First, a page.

Tense, like a supple athlete with lean hips, 
Swiftness at pause, the Wanderer come again-- 

Come as of old a queen, untouched by Time, 
Resting the beauty that no seas could tire, 
Sparkling, as though the midnight's rain were rime, 
Like a man's thought transfigured into fire, 

And as I looked, one of her men began 
To sing some simple tune of Christmas day; 
Among her crew the song spread, man to man, 
Until the singing rang acros...Read More

by Miller, Alice Duer from a shell. 

We went down to Devon, 
 In a warm summer rain, 
Knowing that our happiness 
 Might never come again; 
I, not forgetting, 
 'Till death us do part,' 
Was outrageously happy 
 With death in my heart. 
Lovers in peacetime 
 With fifty years to live, 
Have time to tease and quarrel 
 And question what to give; 
But lovers in wartime 
 Better understand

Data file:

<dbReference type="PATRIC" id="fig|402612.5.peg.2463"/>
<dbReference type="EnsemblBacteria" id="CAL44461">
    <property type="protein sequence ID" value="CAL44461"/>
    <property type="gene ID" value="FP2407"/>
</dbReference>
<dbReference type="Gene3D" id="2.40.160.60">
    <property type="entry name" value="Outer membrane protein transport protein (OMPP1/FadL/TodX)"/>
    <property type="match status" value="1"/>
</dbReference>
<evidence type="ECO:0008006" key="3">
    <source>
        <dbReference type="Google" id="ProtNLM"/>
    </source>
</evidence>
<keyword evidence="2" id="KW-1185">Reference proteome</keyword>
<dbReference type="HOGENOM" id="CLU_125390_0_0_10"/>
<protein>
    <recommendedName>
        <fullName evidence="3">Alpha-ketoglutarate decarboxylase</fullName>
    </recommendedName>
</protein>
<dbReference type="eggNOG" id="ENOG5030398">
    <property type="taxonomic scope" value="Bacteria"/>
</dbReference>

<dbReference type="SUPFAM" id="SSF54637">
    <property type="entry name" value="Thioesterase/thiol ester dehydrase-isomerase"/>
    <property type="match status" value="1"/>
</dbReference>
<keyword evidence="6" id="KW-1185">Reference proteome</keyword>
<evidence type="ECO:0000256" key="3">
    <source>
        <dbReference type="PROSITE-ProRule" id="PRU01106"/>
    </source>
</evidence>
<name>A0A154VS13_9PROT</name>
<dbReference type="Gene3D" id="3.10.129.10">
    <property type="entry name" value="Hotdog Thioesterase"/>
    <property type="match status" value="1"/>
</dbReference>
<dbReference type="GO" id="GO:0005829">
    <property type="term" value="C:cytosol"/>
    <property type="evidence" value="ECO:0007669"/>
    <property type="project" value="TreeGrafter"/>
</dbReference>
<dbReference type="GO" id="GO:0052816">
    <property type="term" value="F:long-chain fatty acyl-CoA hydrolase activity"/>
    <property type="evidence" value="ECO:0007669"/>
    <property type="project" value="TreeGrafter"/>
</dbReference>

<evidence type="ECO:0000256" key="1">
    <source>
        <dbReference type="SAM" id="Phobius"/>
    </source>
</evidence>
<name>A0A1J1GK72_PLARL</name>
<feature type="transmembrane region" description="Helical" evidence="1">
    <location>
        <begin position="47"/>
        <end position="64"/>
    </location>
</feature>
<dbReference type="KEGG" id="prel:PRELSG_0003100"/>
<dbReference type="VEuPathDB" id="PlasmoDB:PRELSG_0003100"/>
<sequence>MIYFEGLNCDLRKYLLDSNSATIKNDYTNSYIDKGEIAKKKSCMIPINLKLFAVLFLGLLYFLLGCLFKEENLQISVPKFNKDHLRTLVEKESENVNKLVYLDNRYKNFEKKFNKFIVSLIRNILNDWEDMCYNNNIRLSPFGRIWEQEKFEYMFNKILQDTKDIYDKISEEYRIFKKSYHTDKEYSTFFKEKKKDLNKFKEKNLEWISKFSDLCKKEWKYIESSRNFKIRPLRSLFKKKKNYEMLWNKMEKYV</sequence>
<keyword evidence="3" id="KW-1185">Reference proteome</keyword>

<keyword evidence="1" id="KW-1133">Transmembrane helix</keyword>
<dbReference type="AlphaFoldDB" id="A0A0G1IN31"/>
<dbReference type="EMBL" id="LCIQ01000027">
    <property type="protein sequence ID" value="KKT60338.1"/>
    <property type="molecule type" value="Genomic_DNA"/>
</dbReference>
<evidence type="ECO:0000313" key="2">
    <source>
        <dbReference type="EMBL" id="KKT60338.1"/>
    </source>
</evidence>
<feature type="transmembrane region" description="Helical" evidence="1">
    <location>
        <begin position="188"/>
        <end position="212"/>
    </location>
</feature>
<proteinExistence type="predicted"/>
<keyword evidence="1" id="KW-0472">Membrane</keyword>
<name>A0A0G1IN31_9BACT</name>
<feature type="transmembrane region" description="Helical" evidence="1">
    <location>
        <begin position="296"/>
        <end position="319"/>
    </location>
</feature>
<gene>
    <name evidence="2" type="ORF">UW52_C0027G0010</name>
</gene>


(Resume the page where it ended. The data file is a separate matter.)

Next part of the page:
The fullness of living, 
 With death close at hand. 

My father wrote me a letter— ...Read More

by Chaucer, Geoffrey
...siked;* *sighed
But what? he might not do all as him liked.
And at the last he chose him for to wend,* *depart
And come again, right at the yeare's end,
With such answer as God would him purvey:* *provide
And took his leave, and wended forth his way.

He sought in ev'ry house and ev'ry place,
Where as he hoped for to finde grace,
To learne what thing women love the most:
But he could not arrive in any coast,
Where as he mighte find in this mattere
Two creatures *acco...Read More

by Padel, Ruth
.... Nothing's as real as what you write.
His funeral, if he's not up to it. What we feel
Is mortal, and won't come again.
So cut, weeks later, to an outside shot: the same girl
Taking cover ("Dear God, he's here, he's come!")
Under fat red gooseberries, glimmering hairy stars:
The old, rude bushes she has hide-and-seeked in all 
Her life, where mother commands the serfs to sing
While picking, so they can't hurl
The odd gog into their mouths. No one could s...Read More